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Why We Write:
Pity the hapless screenwriter. Once he or she has finished a work, it is churned like butter by the great Hollywood system--rewritten and reworked at will. If a movie is successful, the director gets the credit; if it bombs, the screenplay is to blame. "Few people are as essential to a film's success as its screenwriters," says Kenneth Turan in his introduction to Why We Write, "and few are as invisible." What a pleasure, then, to be able to look into the eyes and minds of 25 of today's top screenwriters. In these pages, Michael Ferris (The Net) and Daniel Waters (Heathers) lament the Hollywoodization of their endings. John Briley (Gandhi) and Mark Rosenthal (The Jewel of the Nile) warn against script gurus and film courses. There is plenty of complaining about Hollywood's propensity for producing formula pictures, and about the industry's abuse of its writers.
But it is the screenwriters' humor, passion, and, finally, love for what they do that are so appealing here. In the book's most entertaining essay, Daniel Waters describes the screenplay as "the most fragile art form there is, the one with the most perilous journey from cocoon to butterfly." While other artists' work is done when the artist says so, for screenwriters the end is just the beginning. "No one," says Waters, "has to go through an uglier, middleman-packed, Chinese telephone torture than a screenwriter does." Lawrence Konner (The Jewel of the Nile) takes a more exalted view of his work:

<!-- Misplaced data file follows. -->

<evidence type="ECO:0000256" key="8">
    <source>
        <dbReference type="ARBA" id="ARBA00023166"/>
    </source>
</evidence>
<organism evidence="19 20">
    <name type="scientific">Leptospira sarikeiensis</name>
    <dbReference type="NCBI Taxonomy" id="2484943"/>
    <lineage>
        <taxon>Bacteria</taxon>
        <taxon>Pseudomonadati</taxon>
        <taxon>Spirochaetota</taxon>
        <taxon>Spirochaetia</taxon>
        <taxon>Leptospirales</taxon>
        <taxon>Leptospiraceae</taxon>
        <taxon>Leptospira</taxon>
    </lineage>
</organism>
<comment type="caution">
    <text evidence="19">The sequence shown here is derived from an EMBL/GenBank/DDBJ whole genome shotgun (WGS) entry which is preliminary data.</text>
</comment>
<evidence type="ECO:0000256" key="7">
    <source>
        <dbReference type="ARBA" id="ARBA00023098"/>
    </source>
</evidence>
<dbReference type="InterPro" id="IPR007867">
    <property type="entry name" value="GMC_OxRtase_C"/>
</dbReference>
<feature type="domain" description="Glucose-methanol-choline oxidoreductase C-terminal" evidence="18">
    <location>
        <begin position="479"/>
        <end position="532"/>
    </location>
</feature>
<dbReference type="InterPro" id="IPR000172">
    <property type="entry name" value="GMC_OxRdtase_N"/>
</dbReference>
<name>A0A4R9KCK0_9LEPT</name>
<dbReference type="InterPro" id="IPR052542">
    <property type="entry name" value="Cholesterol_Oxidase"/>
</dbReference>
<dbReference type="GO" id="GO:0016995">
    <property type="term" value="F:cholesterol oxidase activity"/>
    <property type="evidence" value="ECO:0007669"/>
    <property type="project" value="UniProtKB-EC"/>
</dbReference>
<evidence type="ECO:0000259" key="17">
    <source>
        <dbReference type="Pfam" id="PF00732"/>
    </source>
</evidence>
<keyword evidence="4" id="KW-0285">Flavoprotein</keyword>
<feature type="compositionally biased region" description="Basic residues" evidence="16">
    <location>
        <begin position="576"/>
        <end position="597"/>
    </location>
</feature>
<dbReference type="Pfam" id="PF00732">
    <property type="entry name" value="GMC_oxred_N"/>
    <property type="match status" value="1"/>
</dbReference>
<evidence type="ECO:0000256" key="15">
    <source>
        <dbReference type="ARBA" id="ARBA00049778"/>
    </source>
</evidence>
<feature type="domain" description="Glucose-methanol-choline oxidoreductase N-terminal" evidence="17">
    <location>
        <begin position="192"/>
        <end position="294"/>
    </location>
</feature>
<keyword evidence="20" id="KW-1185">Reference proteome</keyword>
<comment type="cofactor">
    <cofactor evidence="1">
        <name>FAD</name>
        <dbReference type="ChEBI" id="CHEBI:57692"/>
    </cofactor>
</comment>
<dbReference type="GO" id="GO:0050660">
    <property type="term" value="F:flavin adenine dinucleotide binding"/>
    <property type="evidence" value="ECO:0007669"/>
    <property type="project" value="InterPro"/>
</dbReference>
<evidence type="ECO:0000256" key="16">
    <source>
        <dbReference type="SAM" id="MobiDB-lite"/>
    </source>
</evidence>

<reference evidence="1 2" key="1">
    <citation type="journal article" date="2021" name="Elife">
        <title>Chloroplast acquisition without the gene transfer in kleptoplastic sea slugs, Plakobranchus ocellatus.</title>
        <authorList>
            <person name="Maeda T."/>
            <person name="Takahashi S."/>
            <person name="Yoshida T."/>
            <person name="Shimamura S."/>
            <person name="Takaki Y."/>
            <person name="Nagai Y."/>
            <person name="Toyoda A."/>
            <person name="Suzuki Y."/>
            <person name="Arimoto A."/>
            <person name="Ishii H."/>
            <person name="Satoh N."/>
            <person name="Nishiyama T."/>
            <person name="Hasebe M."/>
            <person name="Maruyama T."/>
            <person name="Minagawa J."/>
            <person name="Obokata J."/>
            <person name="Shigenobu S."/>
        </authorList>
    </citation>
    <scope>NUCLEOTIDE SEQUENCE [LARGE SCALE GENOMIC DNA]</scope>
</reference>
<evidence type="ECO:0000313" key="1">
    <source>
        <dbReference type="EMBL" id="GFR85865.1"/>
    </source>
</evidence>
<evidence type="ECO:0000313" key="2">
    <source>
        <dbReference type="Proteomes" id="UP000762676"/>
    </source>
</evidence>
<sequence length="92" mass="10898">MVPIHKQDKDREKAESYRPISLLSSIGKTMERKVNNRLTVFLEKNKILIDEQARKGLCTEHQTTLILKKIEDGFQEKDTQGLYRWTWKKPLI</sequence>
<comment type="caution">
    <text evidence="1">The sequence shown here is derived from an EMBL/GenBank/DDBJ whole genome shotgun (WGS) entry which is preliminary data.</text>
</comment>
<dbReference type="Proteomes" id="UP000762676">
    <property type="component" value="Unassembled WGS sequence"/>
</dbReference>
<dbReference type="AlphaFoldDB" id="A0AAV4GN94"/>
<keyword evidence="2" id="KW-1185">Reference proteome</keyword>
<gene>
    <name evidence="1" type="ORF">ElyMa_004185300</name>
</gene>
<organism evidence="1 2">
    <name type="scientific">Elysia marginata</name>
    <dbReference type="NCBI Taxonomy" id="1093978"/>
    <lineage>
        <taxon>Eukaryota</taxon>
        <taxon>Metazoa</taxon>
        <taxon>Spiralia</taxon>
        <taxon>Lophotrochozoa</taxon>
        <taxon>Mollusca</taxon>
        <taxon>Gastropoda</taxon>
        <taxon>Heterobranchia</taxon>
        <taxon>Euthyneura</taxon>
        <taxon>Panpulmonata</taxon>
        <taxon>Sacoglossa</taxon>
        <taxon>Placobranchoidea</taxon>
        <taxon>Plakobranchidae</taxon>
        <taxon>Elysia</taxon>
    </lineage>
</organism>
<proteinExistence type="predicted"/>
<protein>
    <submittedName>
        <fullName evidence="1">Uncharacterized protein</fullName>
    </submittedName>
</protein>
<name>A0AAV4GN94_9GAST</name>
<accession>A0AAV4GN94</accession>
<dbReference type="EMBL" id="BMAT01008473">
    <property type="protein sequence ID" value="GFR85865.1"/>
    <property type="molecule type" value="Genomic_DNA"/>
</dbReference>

The poet said, "Only God can make a tree." The poet lied. A screenwriter can also make a tree. Or a forest fire to consume that tree. Or the brave man to put out that fire.... A screenwriter can make any team he wants win the World Series. And on a good day, a lucky day, he can write a moment of human truth that makes someone in the darkened movie theater sit up and say, "Yes! That's just how it is!"--Jane Steinberg [via]